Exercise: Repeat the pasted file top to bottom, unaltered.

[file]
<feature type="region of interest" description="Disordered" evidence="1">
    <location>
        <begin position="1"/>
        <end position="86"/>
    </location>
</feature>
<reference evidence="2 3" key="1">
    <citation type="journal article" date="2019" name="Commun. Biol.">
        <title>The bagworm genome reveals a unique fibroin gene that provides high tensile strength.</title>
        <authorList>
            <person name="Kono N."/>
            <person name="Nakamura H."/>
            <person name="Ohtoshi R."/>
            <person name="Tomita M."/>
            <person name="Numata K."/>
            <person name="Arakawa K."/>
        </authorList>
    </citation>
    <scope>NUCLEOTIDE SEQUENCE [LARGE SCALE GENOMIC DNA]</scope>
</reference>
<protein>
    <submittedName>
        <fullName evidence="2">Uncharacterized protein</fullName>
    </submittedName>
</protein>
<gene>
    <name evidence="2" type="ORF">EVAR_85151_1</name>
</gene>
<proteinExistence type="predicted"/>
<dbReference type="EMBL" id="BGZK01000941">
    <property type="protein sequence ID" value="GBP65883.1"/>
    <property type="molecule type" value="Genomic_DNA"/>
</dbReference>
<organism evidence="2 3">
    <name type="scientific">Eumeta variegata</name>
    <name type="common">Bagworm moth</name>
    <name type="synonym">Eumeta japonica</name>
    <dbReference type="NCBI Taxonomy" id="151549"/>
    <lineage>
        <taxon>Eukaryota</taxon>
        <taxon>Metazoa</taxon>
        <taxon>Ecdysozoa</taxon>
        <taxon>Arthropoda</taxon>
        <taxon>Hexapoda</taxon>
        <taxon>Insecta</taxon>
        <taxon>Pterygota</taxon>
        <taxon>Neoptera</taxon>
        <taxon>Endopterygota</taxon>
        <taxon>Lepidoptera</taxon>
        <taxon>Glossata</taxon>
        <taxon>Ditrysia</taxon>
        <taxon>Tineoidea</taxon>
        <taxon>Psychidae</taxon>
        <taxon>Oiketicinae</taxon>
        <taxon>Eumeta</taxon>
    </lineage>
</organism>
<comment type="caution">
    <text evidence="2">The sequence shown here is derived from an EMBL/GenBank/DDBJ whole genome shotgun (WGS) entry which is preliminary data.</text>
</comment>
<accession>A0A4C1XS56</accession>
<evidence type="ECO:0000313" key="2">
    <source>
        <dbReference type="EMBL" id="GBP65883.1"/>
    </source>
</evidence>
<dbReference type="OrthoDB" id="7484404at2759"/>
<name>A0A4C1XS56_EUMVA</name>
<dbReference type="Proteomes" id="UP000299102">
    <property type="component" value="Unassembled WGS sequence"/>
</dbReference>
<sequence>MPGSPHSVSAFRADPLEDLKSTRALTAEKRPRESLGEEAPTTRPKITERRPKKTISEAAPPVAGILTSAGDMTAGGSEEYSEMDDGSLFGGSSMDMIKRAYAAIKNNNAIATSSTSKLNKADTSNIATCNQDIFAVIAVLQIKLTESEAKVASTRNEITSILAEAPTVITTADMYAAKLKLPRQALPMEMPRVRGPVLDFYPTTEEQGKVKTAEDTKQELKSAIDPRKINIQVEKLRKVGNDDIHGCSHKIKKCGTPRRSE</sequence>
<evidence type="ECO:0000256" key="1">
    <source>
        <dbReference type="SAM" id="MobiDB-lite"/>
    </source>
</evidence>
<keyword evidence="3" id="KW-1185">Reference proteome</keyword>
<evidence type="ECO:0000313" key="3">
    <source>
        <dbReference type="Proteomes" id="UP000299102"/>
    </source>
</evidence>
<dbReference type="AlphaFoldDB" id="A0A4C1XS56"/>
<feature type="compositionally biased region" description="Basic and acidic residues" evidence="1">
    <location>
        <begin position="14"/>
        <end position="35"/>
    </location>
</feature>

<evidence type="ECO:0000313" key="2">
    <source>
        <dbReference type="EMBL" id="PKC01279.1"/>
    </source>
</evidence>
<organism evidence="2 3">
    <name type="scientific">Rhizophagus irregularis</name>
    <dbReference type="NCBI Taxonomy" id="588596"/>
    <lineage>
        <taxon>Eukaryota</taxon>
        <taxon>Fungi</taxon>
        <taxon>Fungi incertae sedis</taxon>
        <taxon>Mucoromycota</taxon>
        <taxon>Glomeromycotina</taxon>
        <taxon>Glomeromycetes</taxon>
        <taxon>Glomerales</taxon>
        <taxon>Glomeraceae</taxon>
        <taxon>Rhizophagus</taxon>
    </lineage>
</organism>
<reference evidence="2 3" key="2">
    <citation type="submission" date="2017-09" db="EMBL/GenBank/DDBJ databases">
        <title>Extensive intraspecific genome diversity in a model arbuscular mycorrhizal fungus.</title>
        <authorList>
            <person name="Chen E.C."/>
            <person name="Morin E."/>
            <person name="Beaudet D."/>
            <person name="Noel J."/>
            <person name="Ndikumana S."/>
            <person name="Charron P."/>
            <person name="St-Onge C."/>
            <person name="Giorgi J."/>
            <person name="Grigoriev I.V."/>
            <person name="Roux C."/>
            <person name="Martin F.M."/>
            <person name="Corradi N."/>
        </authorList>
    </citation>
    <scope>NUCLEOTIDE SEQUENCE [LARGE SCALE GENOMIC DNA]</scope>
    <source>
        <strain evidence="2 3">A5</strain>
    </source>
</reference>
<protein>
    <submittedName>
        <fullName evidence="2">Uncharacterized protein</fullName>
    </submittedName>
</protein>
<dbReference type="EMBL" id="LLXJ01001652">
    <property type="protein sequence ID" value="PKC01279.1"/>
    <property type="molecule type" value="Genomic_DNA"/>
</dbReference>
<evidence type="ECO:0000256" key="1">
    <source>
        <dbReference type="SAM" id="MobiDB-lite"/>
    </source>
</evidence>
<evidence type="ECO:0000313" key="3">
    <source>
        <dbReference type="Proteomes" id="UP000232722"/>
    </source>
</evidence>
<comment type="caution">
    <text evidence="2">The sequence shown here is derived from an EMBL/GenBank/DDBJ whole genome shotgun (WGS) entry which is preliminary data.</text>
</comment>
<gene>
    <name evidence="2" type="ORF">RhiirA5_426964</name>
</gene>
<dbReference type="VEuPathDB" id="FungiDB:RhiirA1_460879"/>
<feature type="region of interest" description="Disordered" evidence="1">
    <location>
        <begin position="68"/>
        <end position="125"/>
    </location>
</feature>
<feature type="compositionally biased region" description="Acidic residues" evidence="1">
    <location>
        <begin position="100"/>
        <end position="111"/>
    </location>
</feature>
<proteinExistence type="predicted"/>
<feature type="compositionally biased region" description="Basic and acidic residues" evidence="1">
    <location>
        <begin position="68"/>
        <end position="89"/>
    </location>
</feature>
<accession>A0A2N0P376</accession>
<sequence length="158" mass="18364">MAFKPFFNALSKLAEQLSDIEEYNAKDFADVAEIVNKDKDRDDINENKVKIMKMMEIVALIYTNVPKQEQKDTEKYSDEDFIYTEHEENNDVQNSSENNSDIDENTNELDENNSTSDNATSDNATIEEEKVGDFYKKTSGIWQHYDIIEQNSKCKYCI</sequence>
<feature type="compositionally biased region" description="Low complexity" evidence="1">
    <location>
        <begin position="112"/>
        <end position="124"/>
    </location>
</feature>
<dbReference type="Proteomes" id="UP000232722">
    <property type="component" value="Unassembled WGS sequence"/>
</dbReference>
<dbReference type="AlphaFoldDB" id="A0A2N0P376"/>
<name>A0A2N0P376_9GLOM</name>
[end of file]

<feature type="region of interest" description="Disordered" evidence="1">
    <location>
        <begin position="1"/>
        <end position="86"/>
    </location>
</feature>
<reference evidence="2 3" key="1">
    <citation type="journal article" date="2019" name="Commun. Biol.">
        <title>The bagworm genome reveals a unique fibroin gene that provides high tensile strength.</title>
        <authorList>
            <person name="Kono N."/>
            <person name="Nakamura H."/>
            <person name="Ohtoshi R."/>
            <person name="Tomita M."/>
            <person name="Numata K."/>
            <person name="Arakawa K."/>
        </authorList>
    </citation>
    <scope>NUCLEOTIDE SEQUENCE [LARGE SCALE GENOMIC DNA]</scope>
</reference>
<protein>
    <submittedName>
        <fullName evidence="2">Uncharacterized protein</fullName>
    </submittedName>
</protein>
<gene>
    <name evidence="2" type="ORF">EVAR_85151_1</name>
</gene>
<proteinExistence type="predicted"/>
<dbReference type="EMBL" id="BGZK01000941">
    <property type="protein sequence ID" value="GBP65883.1"/>
    <property type="molecule type" value="Genomic_DNA"/>
</dbReference>
<organism evidence="2 3">
    <name type="scientific">Eumeta variegata</name>
    <name type="common">Bagworm moth</name>
    <name type="synonym">Eumeta japonica</name>
    <dbReference type="NCBI Taxonomy" id="151549"/>
    <lineage>
        <taxon>Eukaryota</taxon>
        <taxon>Metazoa</taxon>
        <taxon>Ecdysozoa</taxon>
        <taxon>Arthropoda</taxon>
        <taxon>Hexapoda</taxon>
        <taxon>Insecta</taxon>
        <taxon>Pterygota</taxon>
        <taxon>Neoptera</taxon>
        <taxon>Endopterygota</taxon>
        <taxon>Lepidoptera</taxon>
        <taxon>Glossata</taxon>
        <taxon>Ditrysia</taxon>
        <taxon>Tineoidea</taxon>
        <taxon>Psychidae</taxon>
        <taxon>Oiketicinae</taxon>
        <taxon>Eumeta</taxon>
    </lineage>
</organism>
<comment type="caution">
    <text evidence="2">The sequence shown here is derived from an EMBL/GenBank/DDBJ whole genome shotgun (WGS) entry which is preliminary data.</text>
</comment>
<accession>A0A4C1XS56</accession>
<evidence type="ECO:0000313" key="2">
    <source>
        <dbReference type="EMBL" id="GBP65883.1"/>
    </source>
</evidence>
<dbReference type="OrthoDB" id="7484404at2759"/>
<name>A0A4C1XS56_EUMVA</name>
<dbReference type="Proteomes" id="UP000299102">
    <property type="component" value="Unassembled WGS sequence"/>
</dbReference>
<sequence>MPGSPHSVSAFRADPLEDLKSTRALTAEKRPRESLGEEAPTTRPKITERRPKKTISEAAPPVAGILTSAGDMTAGGSEEYSEMDDGSLFGGSSMDMIKRAYAAIKNNNAIATSSTSKLNKADTSNIATCNQDIFAVIAVLQIKLTESEAKVASTRNEITSILAEAPTVITTADMYAAKLKLPRQALPMEMPRVRGPVLDFYPTTEEQGKVKTAEDTKQELKSAIDPRKINIQVEKLRKVGNDDIHGCSHKIKKCGTPRRSE</sequence>
<evidence type="ECO:0000256" key="1">
    <source>
        <dbReference type="SAM" id="MobiDB-lite"/>
    </source>
</evidence>
<keyword evidence="3" id="KW-1185">Reference proteome</keyword>
<evidence type="ECO:0000313" key="3">
    <source>
        <dbReference type="Proteomes" id="UP000299102"/>
    </source>
</evidence>
<dbReference type="AlphaFoldDB" id="A0A4C1XS56"/>
<feature type="compositionally biased region" description="Basic and acidic residues" evidence="1">
    <location>
        <begin position="14"/>
        <end position="35"/>
    </location>
</feature>

<evidence type="ECO:0000313" key="2">
    <source>
        <dbReference type="EMBL" id="PKC01279.1"/>
    </source>
</evidence>
<organism evidence="2 3">
    <name type="scientific">Rhizophagus irregularis</name>
    <dbReference type="NCBI Taxonomy" id="588596"/>
    <lineage>
        <taxon>Eukaryota</taxon>
        <taxon>Fungi</taxon>
        <taxon>Fungi incertae sedis</taxon>
        <taxon>Mucoromycota</taxon>
        <taxon>Glomeromycotina</taxon>
        <taxon>Glomeromycetes</taxon>
        <taxon>Glomerales</taxon>
        <taxon>Glomeraceae</taxon>
        <taxon>Rhizophagus</taxon>
    </lineage>
</organism>
<reference evidence="2 3" key="2">
    <citation type="submission" date="2017-09" db="EMBL/GenBank/DDBJ databases">
        <title>Extensive intraspecific genome diversity in a model arbuscular mycorrhizal fungus.</title>
        <authorList>
            <person name="Chen E.C."/>
            <person name="Morin E."/>
            <person name="Beaudet D."/>
            <person name="Noel J."/>
            <person name="Ndikumana S."/>
            <person name="Charron P."/>
            <person name="St-Onge C."/>
            <person name="Giorgi J."/>
            <person name="Grigoriev I.V."/>
            <person name="Roux C."/>
            <person name="Martin F.M."/>
            <person name="Corradi N."/>
        </authorList>
    </citation>
    <scope>NUCLEOTIDE SEQUENCE [LARGE SCALE GENOMIC DNA]</scope>
    <source>
        <strain evidence="2 3">A5</strain>
    </source>
</reference>
<protein>
    <submittedName>
        <fullName evidence="2">Uncharacterized protein</fullName>
    </submittedName>
</protein>
<dbReference type="EMBL" id="LLXJ01001652">
    <property type="protein sequence ID" value="PKC01279.1"/>
    <property type="molecule type" value="Genomic_DNA"/>
</dbReference>
<evidence type="ECO:0000256" key="1">
    <source>
        <dbReference type="SAM" id="MobiDB-lite"/>
    </source>
</evidence>
<evidence type="ECO:0000313" key="3">
    <source>
        <dbReference type="Proteomes" id="UP000232722"/>
    </source>
</evidence>
<comment type="caution">
    <text evidence="2">The sequence shown here is derived from an EMBL/GenBank/DDBJ whole genome shotgun (WGS) entry which is preliminary data.</text>
</comment>
<gene>
    <name evidence="2" type="ORF">RhiirA5_426964</name>
</gene>
<dbReference type="VEuPathDB" id="FungiDB:RhiirA1_460879"/>
<feature type="region of interest" description="Disordered" evidence="1">
    <location>
        <begin position="68"/>
        <end position="125"/>
    </location>
</feature>
<feature type="compositionally biased region" description="Acidic residues" evidence="1">
    <location>
        <begin position="100"/>
        <end position="111"/>
    </location>
</feature>
<proteinExistence type="predicted"/>
<feature type="compositionally biased region" description="Basic and acidic residues" evidence="1">
    <location>
        <begin position="68"/>
        <end position="89"/>
    </location>
</feature>
<accession>A0A2N0P376</accession>
<sequence length="158" mass="18364">MAFKPFFNALSKLAEQLSDIEEYNAKDFADVAEIVNKDKDRDDINENKVKIMKMMEIVALIYTNVPKQEQKDTEKYSDEDFIYTEHEENNDVQNSSENNSDIDENTNELDENNSTSDNATSDNATIEEEKVGDFYKKTSGIWQHYDIIEQNSKCKYCI</sequence>
<feature type="compositionally biased region" description="Low complexity" evidence="1">
    <location>
        <begin position="112"/>
        <end position="124"/>
    </location>
</feature>
<dbReference type="Proteomes" id="UP000232722">
    <property type="component" value="Unassembled WGS sequence"/>
</dbReference>
<dbReference type="AlphaFoldDB" id="A0A2N0P376"/>
<name>A0A2N0P376_9GLOM</name>